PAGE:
I am not into classical music at all so can only comment as an "observer". But if what I have had to wade through in the record bins at countless record clearout sales in the shops (or even at the usual fleamarket crates) through the years is anything to go by, it seems to me that classical and light classical music from DOMESTIC labels featuring German or European artists was omnipresent in huge, huge numbers here in the 50s and 60s. (Deutsche Grammophon, in particular) I've long ago stopped wondering about the "interesting" older vinyl record jackets seen in stacks that on second look turned out to be classical or light classical music. As for Americans, I suppose Jascha Heifetz, for example, would rank as a U.S. artist? Those big names certainly were sold here too, but probably on domestic pressings, not imports. I also remember the annual record catalogs issued each year were even thicker for classical music than those for jazz and blues (Experts will be familiar with these "Bielefelder" catalogs - and the one "classical" catalog from the early 60s I had was about twice as thick as the jazz edition, and the jazz edition would only reach that stage about 10 years later - and this doesn't even take into account the sales figures which were far higher for classical LPs than for jazz LPs, for example). As far as I can remember IMPORTED pressings with foreign conductors, orchestras and soloists were relatively thin on the ground in those bins, with one exception: For whatever reason I've always had the impression that older 10-inch LPs from the 50s with classical music had a higher share of those thick cardboard U.S. pressings than later LPs did. But maybe this was because whenever I saw a bunch of 10-inchers I checked them particularly closely, only to be dispppointed at a rate of about 99:1. Some very nice cover artwork there, though, but you have to draw a line and cannot start buying items outside your (wide) fields of musical interest just for that ...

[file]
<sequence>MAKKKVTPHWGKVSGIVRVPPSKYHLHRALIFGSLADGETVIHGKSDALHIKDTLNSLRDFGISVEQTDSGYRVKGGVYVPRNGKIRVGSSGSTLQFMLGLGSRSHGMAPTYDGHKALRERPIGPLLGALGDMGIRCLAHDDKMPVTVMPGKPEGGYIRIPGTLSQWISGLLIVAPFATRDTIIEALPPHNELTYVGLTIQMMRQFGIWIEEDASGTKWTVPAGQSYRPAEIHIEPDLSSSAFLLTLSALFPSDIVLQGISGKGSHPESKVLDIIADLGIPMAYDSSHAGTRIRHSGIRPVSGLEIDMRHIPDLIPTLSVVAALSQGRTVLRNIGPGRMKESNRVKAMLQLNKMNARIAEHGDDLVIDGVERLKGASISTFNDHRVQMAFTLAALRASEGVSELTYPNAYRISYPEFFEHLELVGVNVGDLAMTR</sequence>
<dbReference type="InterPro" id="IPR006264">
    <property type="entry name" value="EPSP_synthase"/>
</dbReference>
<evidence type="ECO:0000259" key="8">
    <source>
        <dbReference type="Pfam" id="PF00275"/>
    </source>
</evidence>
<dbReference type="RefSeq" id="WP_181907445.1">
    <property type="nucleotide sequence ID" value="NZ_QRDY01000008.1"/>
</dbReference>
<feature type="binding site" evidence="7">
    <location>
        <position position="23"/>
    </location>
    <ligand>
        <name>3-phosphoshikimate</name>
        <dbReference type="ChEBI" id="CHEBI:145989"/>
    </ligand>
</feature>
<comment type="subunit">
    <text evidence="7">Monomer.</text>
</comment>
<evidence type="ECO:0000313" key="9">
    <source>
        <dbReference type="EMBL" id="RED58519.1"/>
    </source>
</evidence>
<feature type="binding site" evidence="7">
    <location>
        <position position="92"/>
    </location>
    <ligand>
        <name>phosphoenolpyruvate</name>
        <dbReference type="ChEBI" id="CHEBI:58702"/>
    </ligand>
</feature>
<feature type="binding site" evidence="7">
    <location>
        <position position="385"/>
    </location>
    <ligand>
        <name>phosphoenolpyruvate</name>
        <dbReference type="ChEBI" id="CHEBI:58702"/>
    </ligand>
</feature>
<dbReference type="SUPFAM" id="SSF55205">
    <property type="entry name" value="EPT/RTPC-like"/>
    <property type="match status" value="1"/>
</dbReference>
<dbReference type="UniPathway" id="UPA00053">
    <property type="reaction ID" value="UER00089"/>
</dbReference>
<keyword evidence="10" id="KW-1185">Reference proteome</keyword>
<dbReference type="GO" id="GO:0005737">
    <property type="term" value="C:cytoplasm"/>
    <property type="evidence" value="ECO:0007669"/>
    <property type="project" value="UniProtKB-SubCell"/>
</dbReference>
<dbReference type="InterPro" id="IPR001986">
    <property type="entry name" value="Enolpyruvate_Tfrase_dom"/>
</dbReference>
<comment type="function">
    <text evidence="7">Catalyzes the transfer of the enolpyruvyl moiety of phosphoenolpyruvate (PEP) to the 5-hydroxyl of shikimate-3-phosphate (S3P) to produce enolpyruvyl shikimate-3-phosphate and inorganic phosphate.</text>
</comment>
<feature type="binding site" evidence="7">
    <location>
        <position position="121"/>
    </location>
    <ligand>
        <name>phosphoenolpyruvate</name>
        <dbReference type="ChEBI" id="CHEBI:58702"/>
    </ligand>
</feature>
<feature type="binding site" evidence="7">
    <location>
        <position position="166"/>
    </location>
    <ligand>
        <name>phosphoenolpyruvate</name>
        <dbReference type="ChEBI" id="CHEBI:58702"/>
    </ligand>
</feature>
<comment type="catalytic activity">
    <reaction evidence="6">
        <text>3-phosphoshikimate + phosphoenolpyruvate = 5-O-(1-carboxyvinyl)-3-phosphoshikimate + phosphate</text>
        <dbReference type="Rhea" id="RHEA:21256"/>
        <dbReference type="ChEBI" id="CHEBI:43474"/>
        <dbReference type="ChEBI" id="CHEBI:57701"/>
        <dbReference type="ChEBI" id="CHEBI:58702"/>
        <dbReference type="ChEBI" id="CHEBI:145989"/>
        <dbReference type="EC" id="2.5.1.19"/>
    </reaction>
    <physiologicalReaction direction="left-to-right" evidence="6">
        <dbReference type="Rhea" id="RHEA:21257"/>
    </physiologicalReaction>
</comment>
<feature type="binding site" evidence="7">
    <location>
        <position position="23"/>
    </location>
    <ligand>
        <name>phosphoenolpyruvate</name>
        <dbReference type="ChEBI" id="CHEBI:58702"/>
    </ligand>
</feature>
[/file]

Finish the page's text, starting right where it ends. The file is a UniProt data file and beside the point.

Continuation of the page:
11. Hacked/Redirected/WTF?????

    Same here.
  12. Dexter Blows Hot & Cool: which of these issues is earlier?

    I wonder for how long the red vinyl remained listed as the only version available or if maybe they immediately followed this up with black vinyl with otherwise identical sleeve and lable, deep groove etc.
  13. Dexter Blows Hot & Cool: which of these issues is earlier?

    This is misleading (as the "earlier" in the thread title might too easily be understood to mean original pressing).The "first one" is not an original either. Far from it. It is earlier than the other one but considering the multitude of repressings this is all relative. In doo-wop circles (where the Dootone label is a HUGE one) it has been claimed long ago that "Dooto" were later repressings and "Dootone" was the real thing in the heyday of the label. The dark red/maroon labels were reused later on for reissues but they had been around on originals as well so the red label does not necessarily equate reissue. IMO it is not the label that gives it away (one would have to look closer at the label details) but the "Authentic Records" logo on the lower right that indicates a later-day reissue. But not all the reissues had the logo, Also see here: http://www.bsnpubs.com/la/dootone/dootone.html Which indicates this "first one" must be from the 60s. So it is a repressing too, and certainly not even a "first repressing". A bit away from the original pressings at any rate. And even from the few older Dootones I have seen, what they say about label dating not being an exact science here is putting it mildly ... What's also baffling is that both reissues use a catalog number with an AUL prefix that according ot the site below indicates an "Authentic" subsidiary label reissue: http://www.bsnpubs.com/la/dootone/authentic.html So how come a 60s Dooto three-color label is matched with an "Authentic" cover? Another case of attempts at identifiying details of this label not being exact science ...? The discussion at the end of this one (below) might also shed some light on the reiterations of this record: https://londonjazzcollector.wordpress.com/2011/11/07/dexter-blows-smoke/
  14. Was this the first box set?

    These "thesauruses" must have been all the rage in the early 60s. German Brunswick did this one in 1962: https://www.discogs.com/de/Various-The-Golden-Book-Of-Classic-Swing/release/6657195 and followed it up with this one in 1963: https://www.discogs.com/de/Various-The-Golden-Book-Of-Classic-Swing-Volume-2/release/3650829 But the 60s are several steps away from early or even earliest vinyl box sets.
  15. Was this the first box set?

    It depends ...